Is it correct to write a state symbol of "g" or "l" for an electron? In the textbook I am currently reading, the state symbol "g" was used for the electron when it described the electron gain by a proton in the gas phase. However, I recall that my chemistry teacher mentioned that electrons should not be given any state symbols, which I agree with. Just like how we do not assign a a physical state to an atom. E.g. We do not say an atom of gold is in the liquid state. I would like to know what is the purpose of assigning state symbols to electrons, if there is one? And would that be chemically accurate?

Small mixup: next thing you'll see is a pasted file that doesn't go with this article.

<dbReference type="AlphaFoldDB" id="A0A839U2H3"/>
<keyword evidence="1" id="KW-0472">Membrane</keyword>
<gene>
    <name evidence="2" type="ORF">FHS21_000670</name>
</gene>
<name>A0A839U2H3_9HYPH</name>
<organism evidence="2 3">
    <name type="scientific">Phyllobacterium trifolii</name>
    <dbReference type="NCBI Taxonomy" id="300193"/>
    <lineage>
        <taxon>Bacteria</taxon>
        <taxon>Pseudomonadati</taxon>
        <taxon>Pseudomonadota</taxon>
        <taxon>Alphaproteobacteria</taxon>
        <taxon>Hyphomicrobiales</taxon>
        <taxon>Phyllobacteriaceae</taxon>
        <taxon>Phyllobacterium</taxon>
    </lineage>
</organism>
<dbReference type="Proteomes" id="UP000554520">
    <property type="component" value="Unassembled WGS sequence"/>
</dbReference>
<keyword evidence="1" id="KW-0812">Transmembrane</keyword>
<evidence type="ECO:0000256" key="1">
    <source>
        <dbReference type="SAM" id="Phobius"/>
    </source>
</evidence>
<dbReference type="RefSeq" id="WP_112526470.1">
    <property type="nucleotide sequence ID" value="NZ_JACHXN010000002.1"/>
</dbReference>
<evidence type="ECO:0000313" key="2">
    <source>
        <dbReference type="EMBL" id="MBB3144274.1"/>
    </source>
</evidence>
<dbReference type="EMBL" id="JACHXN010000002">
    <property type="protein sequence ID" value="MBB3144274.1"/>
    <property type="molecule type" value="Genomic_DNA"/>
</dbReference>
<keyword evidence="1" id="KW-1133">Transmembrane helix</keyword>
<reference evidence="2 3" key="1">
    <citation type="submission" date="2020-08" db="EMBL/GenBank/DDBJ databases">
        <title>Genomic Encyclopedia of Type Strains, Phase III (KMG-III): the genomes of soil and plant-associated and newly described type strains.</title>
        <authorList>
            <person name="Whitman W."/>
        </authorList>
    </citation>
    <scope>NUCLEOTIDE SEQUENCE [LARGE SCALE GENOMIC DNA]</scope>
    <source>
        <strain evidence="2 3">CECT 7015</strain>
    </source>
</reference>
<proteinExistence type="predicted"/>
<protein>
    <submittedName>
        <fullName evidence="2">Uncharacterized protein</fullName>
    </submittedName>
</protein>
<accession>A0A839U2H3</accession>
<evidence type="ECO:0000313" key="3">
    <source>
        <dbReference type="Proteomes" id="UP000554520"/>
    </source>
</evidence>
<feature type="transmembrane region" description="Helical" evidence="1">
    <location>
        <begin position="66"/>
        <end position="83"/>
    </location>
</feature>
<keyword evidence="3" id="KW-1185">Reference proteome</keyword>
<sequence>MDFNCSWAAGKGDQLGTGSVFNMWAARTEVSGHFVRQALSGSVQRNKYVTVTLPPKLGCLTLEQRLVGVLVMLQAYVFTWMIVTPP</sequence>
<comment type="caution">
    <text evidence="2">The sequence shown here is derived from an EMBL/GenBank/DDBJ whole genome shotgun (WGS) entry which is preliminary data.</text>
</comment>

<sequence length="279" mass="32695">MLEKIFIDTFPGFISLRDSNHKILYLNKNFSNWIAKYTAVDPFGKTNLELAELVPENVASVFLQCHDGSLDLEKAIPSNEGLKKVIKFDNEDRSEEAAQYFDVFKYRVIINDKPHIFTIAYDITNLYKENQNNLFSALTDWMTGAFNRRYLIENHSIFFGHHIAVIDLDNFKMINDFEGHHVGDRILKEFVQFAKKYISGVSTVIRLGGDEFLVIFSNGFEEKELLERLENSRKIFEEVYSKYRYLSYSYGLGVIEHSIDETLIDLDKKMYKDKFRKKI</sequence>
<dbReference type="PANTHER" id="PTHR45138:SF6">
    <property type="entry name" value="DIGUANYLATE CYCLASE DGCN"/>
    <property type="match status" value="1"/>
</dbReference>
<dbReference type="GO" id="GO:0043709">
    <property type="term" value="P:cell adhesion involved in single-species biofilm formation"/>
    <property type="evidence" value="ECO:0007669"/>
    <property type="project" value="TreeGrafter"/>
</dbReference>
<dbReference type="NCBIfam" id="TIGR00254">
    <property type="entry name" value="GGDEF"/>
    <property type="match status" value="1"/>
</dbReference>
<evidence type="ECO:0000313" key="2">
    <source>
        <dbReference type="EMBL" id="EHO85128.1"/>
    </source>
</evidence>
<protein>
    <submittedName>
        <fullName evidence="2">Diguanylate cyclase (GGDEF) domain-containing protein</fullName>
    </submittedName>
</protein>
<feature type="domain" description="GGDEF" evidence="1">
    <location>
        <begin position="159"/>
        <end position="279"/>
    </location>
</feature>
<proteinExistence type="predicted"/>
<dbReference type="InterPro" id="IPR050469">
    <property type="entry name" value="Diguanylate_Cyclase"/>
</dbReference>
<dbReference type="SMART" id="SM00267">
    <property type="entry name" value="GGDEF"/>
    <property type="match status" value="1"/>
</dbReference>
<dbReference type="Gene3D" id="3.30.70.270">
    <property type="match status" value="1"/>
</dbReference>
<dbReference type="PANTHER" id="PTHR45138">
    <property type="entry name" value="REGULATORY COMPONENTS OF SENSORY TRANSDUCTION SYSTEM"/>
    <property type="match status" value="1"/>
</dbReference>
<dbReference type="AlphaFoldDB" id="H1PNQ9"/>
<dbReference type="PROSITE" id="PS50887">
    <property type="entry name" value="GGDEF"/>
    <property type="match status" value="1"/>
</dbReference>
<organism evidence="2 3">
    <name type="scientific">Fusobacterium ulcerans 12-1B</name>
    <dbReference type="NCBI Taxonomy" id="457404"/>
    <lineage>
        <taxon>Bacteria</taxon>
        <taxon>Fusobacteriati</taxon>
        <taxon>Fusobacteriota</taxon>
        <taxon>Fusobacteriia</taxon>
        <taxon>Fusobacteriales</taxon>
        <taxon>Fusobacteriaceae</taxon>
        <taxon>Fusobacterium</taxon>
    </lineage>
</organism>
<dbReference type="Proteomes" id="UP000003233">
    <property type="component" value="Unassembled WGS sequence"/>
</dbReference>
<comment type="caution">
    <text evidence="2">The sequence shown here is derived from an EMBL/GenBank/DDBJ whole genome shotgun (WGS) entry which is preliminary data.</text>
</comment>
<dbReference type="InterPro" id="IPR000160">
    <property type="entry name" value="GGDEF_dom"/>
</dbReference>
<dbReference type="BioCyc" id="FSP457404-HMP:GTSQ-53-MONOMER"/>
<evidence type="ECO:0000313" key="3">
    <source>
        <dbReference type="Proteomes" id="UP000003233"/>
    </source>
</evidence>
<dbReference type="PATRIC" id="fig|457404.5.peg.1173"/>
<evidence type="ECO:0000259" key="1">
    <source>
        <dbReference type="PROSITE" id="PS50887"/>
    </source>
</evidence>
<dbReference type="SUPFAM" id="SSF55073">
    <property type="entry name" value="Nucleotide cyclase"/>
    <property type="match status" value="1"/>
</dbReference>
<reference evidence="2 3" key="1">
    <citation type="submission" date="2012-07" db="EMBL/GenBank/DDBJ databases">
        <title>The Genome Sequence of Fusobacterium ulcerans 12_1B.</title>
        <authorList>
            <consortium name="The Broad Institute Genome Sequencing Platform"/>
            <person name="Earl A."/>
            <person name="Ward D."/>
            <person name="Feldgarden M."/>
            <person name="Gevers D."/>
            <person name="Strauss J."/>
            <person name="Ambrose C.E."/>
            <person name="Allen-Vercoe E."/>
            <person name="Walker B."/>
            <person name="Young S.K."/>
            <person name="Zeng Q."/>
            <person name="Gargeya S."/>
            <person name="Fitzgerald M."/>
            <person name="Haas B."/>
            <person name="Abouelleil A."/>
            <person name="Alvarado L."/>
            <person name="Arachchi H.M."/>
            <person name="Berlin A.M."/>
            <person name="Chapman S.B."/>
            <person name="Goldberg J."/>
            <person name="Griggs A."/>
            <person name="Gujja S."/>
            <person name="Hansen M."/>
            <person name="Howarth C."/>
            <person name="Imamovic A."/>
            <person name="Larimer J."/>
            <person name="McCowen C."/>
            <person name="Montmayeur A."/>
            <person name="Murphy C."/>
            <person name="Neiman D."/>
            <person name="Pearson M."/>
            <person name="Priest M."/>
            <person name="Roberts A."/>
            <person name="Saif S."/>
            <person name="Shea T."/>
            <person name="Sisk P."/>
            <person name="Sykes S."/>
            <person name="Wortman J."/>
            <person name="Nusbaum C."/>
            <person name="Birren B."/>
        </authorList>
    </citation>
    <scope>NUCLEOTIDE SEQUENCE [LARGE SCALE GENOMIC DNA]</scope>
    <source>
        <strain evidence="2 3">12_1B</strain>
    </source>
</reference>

• $\begingroup$ Maybe related: chemistry.stackexchange.com/q/297/40029 $\endgroup$ – Felipe S. S. Schneider Jul 20 '17 at 15:14
  • $\begingroup$ I guess a state symbol is only necessary if the electron is in a special state such as solvated when $e^-_{solv}, \; e^-_{aq}$ or something similar would be used. With atoms no state symbol is expected if in their normal state but if gold were in its liquid or vapour state then $\ce{Au_{(l)} , Au_{(g)}}$ respectively would be advisable. (btw. electrons are just as much 'physical matter' as protons or atoms are.) $\endgroup$ – porphyrin Jul 20 '17 at 15:20
  • $\begingroup$ @porphyrin All right. I will edit my post. $\endgroup$ – Tan Yong Boon Jul 20 '17 at 15:22
  • 2
    $\begingroup$ no need your question is ok :) $\endgroup$ – porphyrin Jul 20 '17 at 15:37

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